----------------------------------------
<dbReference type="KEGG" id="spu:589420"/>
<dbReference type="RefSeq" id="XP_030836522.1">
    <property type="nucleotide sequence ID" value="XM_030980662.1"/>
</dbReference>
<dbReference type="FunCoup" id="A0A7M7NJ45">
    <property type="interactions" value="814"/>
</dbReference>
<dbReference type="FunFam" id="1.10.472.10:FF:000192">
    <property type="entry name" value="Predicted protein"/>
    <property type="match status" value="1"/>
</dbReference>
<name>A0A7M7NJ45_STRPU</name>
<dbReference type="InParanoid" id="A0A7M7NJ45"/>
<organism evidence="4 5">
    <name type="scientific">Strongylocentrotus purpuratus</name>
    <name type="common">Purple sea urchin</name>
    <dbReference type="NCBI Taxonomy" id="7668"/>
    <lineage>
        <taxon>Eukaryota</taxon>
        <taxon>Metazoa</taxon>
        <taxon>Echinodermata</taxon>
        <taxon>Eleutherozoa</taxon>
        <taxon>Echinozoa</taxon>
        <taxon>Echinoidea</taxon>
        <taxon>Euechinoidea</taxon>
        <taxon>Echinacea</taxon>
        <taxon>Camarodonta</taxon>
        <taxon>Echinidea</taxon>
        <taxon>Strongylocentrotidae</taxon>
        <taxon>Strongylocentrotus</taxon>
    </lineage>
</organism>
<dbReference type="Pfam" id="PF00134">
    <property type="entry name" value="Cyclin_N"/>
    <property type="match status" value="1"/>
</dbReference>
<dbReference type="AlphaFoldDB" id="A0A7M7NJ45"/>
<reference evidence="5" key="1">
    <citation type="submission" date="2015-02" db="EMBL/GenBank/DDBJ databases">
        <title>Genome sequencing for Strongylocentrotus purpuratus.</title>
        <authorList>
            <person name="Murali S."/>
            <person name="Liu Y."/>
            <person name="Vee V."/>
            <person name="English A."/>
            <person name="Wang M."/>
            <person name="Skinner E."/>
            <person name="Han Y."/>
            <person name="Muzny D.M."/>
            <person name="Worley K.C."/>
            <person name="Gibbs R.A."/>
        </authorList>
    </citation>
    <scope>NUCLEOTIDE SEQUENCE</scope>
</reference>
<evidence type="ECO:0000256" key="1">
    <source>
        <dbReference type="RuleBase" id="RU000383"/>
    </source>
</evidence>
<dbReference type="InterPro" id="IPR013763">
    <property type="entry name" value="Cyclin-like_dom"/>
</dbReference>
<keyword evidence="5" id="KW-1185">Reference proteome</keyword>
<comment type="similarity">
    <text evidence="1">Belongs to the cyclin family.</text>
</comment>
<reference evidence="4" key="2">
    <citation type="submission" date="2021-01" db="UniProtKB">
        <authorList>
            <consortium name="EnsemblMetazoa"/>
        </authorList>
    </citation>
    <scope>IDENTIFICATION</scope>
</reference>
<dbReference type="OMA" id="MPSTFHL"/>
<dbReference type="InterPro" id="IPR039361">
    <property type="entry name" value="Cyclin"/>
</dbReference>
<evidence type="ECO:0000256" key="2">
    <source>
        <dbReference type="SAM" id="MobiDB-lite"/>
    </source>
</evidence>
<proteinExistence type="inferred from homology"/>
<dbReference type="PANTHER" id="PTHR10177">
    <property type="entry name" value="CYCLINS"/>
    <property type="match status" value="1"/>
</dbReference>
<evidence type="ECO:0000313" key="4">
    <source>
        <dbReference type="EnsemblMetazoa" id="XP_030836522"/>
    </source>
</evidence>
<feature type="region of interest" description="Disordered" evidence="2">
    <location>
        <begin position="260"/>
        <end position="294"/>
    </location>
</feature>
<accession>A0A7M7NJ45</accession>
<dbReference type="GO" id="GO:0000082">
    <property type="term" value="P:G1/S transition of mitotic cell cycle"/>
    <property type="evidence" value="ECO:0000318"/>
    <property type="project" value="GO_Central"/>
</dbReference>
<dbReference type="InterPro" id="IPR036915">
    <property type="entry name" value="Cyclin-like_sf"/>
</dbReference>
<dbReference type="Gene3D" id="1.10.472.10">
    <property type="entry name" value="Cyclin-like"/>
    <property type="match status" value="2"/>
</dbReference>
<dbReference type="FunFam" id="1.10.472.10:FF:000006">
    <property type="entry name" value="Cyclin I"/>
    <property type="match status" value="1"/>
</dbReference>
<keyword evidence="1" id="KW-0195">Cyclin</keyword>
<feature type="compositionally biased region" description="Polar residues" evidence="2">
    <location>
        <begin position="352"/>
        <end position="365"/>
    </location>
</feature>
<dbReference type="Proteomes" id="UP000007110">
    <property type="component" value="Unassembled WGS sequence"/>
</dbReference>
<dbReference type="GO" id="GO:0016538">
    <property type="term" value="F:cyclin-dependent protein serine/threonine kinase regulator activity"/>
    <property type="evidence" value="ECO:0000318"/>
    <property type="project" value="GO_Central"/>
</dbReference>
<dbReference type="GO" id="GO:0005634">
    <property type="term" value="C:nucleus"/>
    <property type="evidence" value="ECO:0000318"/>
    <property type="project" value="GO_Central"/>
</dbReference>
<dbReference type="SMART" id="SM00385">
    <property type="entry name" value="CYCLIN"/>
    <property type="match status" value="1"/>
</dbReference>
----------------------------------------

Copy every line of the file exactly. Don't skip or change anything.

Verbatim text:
<dbReference type="KEGG" id="spu:589420"/>
<dbReference type="RefSeq" id="XP_030836522.1">
    <property type="nucleotide sequence ID" value="XM_030980662.1"/>
</dbReference>
<dbReference type="FunCoup" id="A0A7M7NJ45">
    <property type="interactions" value="814"/>
</dbReference>
<dbReference type="FunFam" id="1.10.472.10:FF:000192">
    <property type="entry name" value="Predicted protein"/>
    <property type="match status" value="1"/>
</dbReference>
<name>A0A7M7NJ45_STRPU</name>
<dbReference type="InParanoid" id="A0A7M7NJ45"/>
<organism evidence="4 5">
    <name type="scientific">Strongylocentrotus purpuratus</name>
    <name type="common">Purple sea urchin</name>
    <dbReference type="NCBI Taxonomy" id="7668"/>
    <lineage>
        <taxon>Eukaryota</taxon>
        <taxon>Metazoa</taxon>
        <taxon>Echinodermata</taxon>
        <taxon>Eleutherozoa</taxon>
        <taxon>Echinozoa</taxon>
        <taxon>Echinoidea</taxon>
        <taxon>Euechinoidea</taxon>
        <taxon>Echinacea</taxon>
        <taxon>Camarodonta</taxon>
        <taxon>Echinidea</taxon>
        <taxon>Strongylocentrotidae</taxon>
        <taxon>Strongylocentrotus</taxon>
    </lineage>
</organism>
<dbReference type="Pfam" id="PF00134">
    <property type="entry name" value="Cyclin_N"/>
    <property type="match status" value="1"/>
</dbReference>
<dbReference type="AlphaFoldDB" id="A0A7M7NJ45"/>
<reference evidence="5" key="1">
    <citation type="submission" date="2015-02" db="EMBL/GenBank/DDBJ databases">
        <title>Genome sequencing for Strongylocentrotus purpuratus.</title>
        <authorList>
            <person name="Murali S."/>
            <person name="Liu Y."/>
            <person name="Vee V."/>
            <person name="English A."/>
            <person name="Wang M."/>
            <person name="Skinner E."/>
            <person name="Han Y."/>
            <person name="Muzny D.M."/>
            <person name="Worley K.C."/>
            <person name="Gibbs R.A."/>
        </authorList>
    </citation>
    <scope>NUCLEOTIDE SEQUENCE</scope>
</reference>
<evidence type="ECO:0000256" key="1">
    <source>
        <dbReference type="RuleBase" id="RU000383"/>
    </source>
</evidence>
<dbReference type="InterPro" id="IPR013763">
    <property type="entry name" value="Cyclin-like_dom"/>
</dbReference>
<keyword evidence="5" id="KW-1185">Reference proteome</keyword>
<comment type="similarity">
    <text evidence="1">Belongs to the cyclin family.</text>
</comment>
<reference evidence="4" key="2">
    <citation type="submission" date="2021-01" db="UniProtKB">
        <authorList>
            <consortium name="EnsemblMetazoa"/>
        </authorList>
    </citation>
    <scope>IDENTIFICATION</scope>
</reference>
<dbReference type="OMA" id="MPSTFHL"/>
<dbReference type="InterPro" id="IPR039361">
    <property type="entry name" value="Cyclin"/>
</dbReference>
<evidence type="ECO:0000256" key="2">
    <source>
        <dbReference type="SAM" id="MobiDB-lite"/>
    </source>
</evidence>
<proteinExistence type="inferred from homology"/>
<dbReference type="PANTHER" id="PTHR10177">
    <property type="entry name" value="CYCLINS"/>
    <property type="match status" value="1"/>
</dbReference>
<evidence type="ECO:0000313" key="4">
    <source>
        <dbReference type="EnsemblMetazoa" id="XP_030836522"/>
    </source>
</evidence>
<feature type="region of interest" description="Disordered" evidence="2">
    <location>
        <begin position="260"/>
        <end position="294"/>
    </location>
</feature>
<accession>A0A7M7NJ45</accession>
<dbReference type="GO" id="GO:0000082">
    <property type="term" value="P:G1/S transition of mitotic cell cycle"/>
    <property type="evidence" value="ECO:0000318"/>
    <property type="project" value="GO_Central"/>
</dbReference>
<dbReference type="InterPro" id="IPR036915">
    <property type="entry name" value="Cyclin-like_sf"/>
</dbReference>
<dbReference type="Gene3D" id="1.10.472.10">
    <property type="entry name" value="Cyclin-like"/>
    <property type="match status" value="2"/>
</dbReference>
<dbReference type="FunFam" id="1.10.472.10:FF:000006">
    <property type="entry name" value="Cyclin I"/>
    <property type="match status" value="1"/>
</dbReference>
<keyword evidence="1" id="KW-0195">Cyclin</keyword>
<feature type="compositionally biased region" description="Polar residues" evidence="2">
    <location>
        <begin position="352"/>
        <end position="365"/>
    </location>
</feature>
<dbReference type="Proteomes" id="UP000007110">
    <property type="component" value="Unassembled WGS sequence"/>
</dbReference>
<dbReference type="GO" id="GO:0016538">
    <property type="term" value="F:cyclin-dependent protein serine/threonine kinase regulator activity"/>
    <property type="evidence" value="ECO:0000318"/>
    <property type="project" value="GO_Central"/>
</dbReference>
<dbReference type="GO" id="GO:0005634">
    <property type="term" value="C:nucleus"/>
    <property type="evidence" value="ECO:0000318"/>
    <property type="project" value="GO_Central"/>
</dbReference>
<dbReference type="SMART" id="SM00385">
    <property type="entry name" value="CYCLIN"/>
    <property type="match status" value="1"/>
</dbReference>